I agree with the idea here, however usually when I’m changing the code, I am changing its behaviour. If I just refactor of course the tests should not change, but if the behaviour changes the tests must change because they are wrong now.
Eh I don’t follow. For 90% of the changes I make, I am adding functionality or fixing a bug. I add new tests, and they fail at first.
After writing the code, they will pass, and thousands of other tests should still pass. If they don’t, then I introduced a regression.
Occasionally you will need to refactor your tests, but doing that too much is indeed a smell — a sign the tests are coupled to implementation details.
It is rare that I am writing purely “new functionality” very often I must also change how some existing part of the system works, not at the implementation detail level but at a user-noticible level. In this case any tests covering the changing functionality may be rendered incorrect because they correctly specify the old behaviour which has now been intentionally changed. Yes of course many tests cover unrelated behaviour which should remain unchanged.
I think it depends a lot on your testing granularity is. A good integration test probably doesn’t change very often because otherwise your users would be hit with POLA violations on a regular basis. Unit tests, on the other hand, may change a lot more often as implementation details change. Unit tests make the best regression tests because they provide easily actionable output. If an integration test fails then you know you’ve got a lot of root-cause analysis ahead of you, if a unit test fails then you already have a mostly reduced test case to work from.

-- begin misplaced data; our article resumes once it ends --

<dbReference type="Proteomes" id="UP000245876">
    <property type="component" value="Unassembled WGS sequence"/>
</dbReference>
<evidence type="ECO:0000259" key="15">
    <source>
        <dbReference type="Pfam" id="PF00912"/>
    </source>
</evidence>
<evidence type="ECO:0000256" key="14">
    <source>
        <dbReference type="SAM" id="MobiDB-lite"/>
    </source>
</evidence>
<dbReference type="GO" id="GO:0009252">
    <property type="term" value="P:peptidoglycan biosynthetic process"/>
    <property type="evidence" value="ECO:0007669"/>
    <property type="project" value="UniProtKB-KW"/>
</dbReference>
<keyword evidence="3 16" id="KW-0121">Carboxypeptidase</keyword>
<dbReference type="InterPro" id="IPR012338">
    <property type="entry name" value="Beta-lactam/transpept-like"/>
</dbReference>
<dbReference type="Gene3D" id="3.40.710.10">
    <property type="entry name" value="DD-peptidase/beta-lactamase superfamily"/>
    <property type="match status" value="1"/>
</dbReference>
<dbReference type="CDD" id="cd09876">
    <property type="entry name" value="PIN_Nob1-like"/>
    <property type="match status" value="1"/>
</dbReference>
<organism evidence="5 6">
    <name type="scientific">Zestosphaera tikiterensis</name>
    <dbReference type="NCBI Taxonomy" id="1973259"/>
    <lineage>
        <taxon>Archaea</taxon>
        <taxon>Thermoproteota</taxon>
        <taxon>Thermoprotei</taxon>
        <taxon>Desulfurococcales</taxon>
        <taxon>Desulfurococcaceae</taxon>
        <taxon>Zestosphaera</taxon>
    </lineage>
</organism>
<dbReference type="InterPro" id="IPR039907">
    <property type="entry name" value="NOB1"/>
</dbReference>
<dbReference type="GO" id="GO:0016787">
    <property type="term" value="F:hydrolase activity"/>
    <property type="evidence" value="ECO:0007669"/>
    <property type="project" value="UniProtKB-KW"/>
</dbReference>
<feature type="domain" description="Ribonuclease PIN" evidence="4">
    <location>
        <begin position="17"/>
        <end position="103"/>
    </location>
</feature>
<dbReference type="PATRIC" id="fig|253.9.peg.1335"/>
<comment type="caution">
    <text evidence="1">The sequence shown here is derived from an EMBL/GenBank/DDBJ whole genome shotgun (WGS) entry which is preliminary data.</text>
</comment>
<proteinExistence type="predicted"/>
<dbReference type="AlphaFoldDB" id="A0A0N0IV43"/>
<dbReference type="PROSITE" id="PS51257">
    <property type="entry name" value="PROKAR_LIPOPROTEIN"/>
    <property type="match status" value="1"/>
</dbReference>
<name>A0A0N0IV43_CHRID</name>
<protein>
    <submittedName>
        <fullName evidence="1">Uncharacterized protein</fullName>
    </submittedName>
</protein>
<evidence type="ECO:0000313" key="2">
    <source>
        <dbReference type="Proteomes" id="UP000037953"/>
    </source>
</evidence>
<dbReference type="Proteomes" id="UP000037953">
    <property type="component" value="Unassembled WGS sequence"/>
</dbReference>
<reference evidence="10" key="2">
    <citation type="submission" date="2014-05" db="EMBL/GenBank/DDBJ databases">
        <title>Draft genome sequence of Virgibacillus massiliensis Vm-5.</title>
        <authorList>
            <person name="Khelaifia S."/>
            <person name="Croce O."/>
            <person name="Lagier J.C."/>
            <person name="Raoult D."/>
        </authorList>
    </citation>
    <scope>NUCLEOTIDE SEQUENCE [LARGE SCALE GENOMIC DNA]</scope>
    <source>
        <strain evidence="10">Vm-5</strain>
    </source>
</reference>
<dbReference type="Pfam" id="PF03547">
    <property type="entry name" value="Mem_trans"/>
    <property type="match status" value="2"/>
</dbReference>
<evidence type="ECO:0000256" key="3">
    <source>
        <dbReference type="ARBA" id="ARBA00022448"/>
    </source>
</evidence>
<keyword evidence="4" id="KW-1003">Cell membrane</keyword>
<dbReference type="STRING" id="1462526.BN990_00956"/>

I would say that if your integration tests don’t change you either have not changed anything meaningful (user won’t notice) or you’ve managed to build something “purely new” which can happen, but is not the bulk of my work. Or you’ve found a place that the tests weren’t covering butbshild have been.
POLA/POLS to me means make your changer in a way that don’t confuse your users, not to avoid changes altogether. Of course, stable UX is very valuable, but if it’s too stable then you might not have much to do :)